Profile: Lorraine Twohill, Google
The global chief marketer for the world’s most valuable brand on embracing start-up thinking.
She is responsible for the world’s most valuable brand, so it is remarkable how often Lorraine Twohill describes Google in terms more befitting a plucky underdog. Speaking to Marketing Week at the Web Summit in Dublin earlier this month, the senior vice-president of marketing refers to the company in various contexts as “cutting its teeth”, “just starting out” and riding a “steep learning curve”.
It is surprising language perhaps from the marketing chief of a behemoth with $60bn (£38bn) annual revenues, but it indicates the speed at which Google is moving into new product and service areas, experimenting with innovative forms of marketing along the way.
Twohill joined Google 11 years ago when it was indeed a plucky underdog in financial terms, focused purely on online search. In her first role with the company as head of marketing for the EMEA region she was one of just 20 people working in a London office to help build Google’s presence outside the US.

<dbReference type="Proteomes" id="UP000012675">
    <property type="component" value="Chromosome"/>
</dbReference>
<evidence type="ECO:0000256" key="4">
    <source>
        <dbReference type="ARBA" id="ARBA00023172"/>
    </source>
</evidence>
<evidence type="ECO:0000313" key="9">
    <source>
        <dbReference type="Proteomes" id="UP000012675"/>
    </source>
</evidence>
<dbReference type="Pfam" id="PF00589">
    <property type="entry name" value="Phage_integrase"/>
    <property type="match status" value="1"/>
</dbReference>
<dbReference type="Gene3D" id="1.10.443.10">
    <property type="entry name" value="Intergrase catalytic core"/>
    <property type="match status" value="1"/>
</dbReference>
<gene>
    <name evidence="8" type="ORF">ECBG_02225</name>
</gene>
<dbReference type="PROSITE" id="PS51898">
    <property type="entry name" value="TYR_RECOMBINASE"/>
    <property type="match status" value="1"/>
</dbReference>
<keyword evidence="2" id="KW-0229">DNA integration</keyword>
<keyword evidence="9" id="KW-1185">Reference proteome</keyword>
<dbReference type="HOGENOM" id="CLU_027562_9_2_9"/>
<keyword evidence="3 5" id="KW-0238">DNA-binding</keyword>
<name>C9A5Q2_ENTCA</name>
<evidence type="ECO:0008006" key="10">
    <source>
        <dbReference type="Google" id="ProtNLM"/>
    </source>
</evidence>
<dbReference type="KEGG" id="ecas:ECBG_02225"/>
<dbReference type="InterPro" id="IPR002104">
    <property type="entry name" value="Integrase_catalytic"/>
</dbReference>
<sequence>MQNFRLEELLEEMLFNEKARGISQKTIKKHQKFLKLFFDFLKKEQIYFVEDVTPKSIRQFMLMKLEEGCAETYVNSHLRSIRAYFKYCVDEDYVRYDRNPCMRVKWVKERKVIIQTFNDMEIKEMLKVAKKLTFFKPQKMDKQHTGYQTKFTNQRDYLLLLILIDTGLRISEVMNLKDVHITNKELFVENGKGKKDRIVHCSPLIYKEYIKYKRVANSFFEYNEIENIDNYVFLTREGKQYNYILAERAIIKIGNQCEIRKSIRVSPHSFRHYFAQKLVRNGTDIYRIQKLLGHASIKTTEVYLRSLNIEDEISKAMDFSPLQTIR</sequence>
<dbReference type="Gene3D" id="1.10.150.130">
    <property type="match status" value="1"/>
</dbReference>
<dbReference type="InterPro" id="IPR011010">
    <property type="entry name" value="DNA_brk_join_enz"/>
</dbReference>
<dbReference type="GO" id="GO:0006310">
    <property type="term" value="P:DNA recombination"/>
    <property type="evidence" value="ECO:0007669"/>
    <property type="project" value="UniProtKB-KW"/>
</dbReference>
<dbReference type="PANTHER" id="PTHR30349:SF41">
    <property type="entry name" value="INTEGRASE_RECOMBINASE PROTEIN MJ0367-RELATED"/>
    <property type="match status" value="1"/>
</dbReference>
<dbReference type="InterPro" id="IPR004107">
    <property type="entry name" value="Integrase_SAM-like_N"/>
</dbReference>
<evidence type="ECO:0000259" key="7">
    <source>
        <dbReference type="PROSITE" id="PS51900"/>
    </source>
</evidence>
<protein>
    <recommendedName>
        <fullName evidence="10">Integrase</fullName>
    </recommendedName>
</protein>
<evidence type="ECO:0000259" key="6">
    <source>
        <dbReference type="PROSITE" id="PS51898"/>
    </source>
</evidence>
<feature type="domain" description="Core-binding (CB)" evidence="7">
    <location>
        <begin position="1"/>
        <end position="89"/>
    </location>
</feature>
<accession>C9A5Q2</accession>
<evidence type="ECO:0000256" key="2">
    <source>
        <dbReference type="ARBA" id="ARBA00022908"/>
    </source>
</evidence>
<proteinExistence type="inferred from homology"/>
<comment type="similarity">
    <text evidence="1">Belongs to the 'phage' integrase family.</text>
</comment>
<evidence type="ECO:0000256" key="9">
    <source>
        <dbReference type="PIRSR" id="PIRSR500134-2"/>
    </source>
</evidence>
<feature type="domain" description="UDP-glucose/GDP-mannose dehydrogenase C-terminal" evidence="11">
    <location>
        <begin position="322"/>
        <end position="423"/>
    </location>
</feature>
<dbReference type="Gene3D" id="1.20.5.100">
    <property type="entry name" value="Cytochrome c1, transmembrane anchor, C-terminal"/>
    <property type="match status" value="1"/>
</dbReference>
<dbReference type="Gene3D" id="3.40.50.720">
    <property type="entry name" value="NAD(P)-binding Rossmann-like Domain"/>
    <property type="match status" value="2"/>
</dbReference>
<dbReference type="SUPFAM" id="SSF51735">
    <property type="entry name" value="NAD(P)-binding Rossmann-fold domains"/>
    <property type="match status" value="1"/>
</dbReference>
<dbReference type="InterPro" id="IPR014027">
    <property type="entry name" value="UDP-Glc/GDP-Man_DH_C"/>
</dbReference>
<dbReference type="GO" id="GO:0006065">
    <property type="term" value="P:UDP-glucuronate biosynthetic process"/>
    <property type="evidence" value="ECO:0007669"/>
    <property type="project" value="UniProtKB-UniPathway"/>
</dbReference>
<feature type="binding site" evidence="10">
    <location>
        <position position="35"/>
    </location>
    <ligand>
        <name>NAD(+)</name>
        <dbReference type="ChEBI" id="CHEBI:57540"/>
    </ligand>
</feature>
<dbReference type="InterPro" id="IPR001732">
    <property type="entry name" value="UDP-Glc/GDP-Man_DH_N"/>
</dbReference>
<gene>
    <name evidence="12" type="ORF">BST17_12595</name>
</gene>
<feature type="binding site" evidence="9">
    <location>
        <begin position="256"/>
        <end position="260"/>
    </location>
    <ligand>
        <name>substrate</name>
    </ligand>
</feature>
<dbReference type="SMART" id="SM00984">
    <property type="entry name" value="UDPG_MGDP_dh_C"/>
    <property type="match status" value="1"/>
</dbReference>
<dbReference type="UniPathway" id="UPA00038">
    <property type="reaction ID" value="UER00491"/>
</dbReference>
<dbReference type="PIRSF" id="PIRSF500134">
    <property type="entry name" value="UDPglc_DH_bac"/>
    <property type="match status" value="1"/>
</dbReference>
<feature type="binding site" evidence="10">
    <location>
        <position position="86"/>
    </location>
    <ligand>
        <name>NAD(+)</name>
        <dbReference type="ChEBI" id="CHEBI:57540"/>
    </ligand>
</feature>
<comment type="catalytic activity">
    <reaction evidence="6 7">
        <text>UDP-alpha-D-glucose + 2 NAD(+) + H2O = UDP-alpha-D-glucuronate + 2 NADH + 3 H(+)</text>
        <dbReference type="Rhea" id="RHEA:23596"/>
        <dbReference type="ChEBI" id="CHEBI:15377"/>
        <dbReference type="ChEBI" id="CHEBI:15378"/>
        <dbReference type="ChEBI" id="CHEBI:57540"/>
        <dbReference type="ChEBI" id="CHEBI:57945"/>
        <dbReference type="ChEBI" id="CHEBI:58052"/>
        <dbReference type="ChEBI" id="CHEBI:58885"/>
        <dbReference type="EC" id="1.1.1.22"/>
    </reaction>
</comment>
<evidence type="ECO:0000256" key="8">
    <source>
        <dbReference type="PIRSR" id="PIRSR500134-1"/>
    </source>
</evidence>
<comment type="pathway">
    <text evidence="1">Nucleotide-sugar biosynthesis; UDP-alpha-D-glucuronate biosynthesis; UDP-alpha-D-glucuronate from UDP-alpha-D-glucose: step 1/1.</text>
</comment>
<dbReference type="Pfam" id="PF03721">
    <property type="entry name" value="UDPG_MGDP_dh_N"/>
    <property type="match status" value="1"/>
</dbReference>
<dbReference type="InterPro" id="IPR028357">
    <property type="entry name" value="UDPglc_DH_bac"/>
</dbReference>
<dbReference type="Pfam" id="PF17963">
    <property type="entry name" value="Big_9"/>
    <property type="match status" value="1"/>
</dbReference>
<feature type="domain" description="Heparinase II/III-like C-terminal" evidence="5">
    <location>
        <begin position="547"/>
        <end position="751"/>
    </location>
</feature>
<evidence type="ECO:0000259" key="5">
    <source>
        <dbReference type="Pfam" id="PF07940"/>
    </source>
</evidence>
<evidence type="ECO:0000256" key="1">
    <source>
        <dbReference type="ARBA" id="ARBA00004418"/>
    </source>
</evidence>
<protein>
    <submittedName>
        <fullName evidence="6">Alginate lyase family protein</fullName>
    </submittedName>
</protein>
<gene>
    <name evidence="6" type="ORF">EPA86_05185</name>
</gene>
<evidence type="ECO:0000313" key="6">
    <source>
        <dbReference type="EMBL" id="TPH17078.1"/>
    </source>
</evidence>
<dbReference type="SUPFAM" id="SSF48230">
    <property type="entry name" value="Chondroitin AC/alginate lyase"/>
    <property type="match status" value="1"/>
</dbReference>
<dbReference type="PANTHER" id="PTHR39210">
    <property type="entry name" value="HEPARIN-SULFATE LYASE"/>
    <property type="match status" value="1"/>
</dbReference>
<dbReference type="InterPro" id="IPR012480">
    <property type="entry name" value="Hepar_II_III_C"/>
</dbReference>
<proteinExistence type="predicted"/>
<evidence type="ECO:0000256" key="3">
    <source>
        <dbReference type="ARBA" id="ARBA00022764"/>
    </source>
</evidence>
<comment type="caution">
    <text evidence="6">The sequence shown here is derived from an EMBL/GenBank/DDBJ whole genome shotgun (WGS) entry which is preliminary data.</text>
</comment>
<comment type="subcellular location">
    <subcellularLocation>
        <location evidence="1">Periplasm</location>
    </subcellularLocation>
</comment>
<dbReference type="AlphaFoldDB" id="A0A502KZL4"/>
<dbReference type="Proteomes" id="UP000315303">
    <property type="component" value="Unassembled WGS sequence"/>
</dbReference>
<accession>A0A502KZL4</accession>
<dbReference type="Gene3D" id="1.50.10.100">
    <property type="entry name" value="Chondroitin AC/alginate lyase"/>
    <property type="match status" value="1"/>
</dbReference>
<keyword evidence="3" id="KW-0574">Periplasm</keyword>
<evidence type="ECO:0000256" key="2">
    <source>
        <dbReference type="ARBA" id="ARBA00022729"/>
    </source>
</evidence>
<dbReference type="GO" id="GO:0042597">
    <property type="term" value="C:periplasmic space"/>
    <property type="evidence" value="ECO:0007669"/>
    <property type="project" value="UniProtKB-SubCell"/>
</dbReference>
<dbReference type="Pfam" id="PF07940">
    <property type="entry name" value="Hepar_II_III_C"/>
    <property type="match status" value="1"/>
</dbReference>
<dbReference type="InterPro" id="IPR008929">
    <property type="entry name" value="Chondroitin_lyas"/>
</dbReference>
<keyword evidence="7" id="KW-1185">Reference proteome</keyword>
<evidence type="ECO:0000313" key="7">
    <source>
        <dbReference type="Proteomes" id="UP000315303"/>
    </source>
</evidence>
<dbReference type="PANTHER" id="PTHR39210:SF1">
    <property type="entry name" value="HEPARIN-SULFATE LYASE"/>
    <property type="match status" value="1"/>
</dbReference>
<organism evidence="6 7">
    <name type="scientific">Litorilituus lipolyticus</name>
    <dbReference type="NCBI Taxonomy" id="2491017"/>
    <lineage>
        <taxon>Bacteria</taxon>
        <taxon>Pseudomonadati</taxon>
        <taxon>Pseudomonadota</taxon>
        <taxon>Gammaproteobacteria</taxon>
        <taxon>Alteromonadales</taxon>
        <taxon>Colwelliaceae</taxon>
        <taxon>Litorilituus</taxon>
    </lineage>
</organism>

Today the company has 50,000 employees in more than 70 worldwide offices and an 80% share of the global search market – 89% in the UK – not to mention a comprehensive suite of digital products ranging from the Chrome browser and Android mobile operating system to Google Maps, Gmail, YouTube, Google Play and Google+.
“When you’re small and disruptive you’re cool, but when you’re bigger and disruptive you’re not necessarily as cool”
Four years ago the company moved into hardware when it launched the Nexus brand of phones and tablets, while early-stage innovations such as Google Glass and the driverless car have put it at the forefront of ‘the internet of things’. It has even invested, alongside Hollywood director James Cameron, in Planetary Resources, a venture set up with the goal of mining asteroids.
This exponential growth has created an ever-more complex set of marketing challenges for Twohill, who became global head of marketing in 2009 with responsibility for all Google brands. An Irishwoman now based at Google’s California headquarters, she has seen her expenditure grow from $1.98bn (£1.27bn) on sales and marketing five years ago to $7.25bn (£4.61bn) in 2013.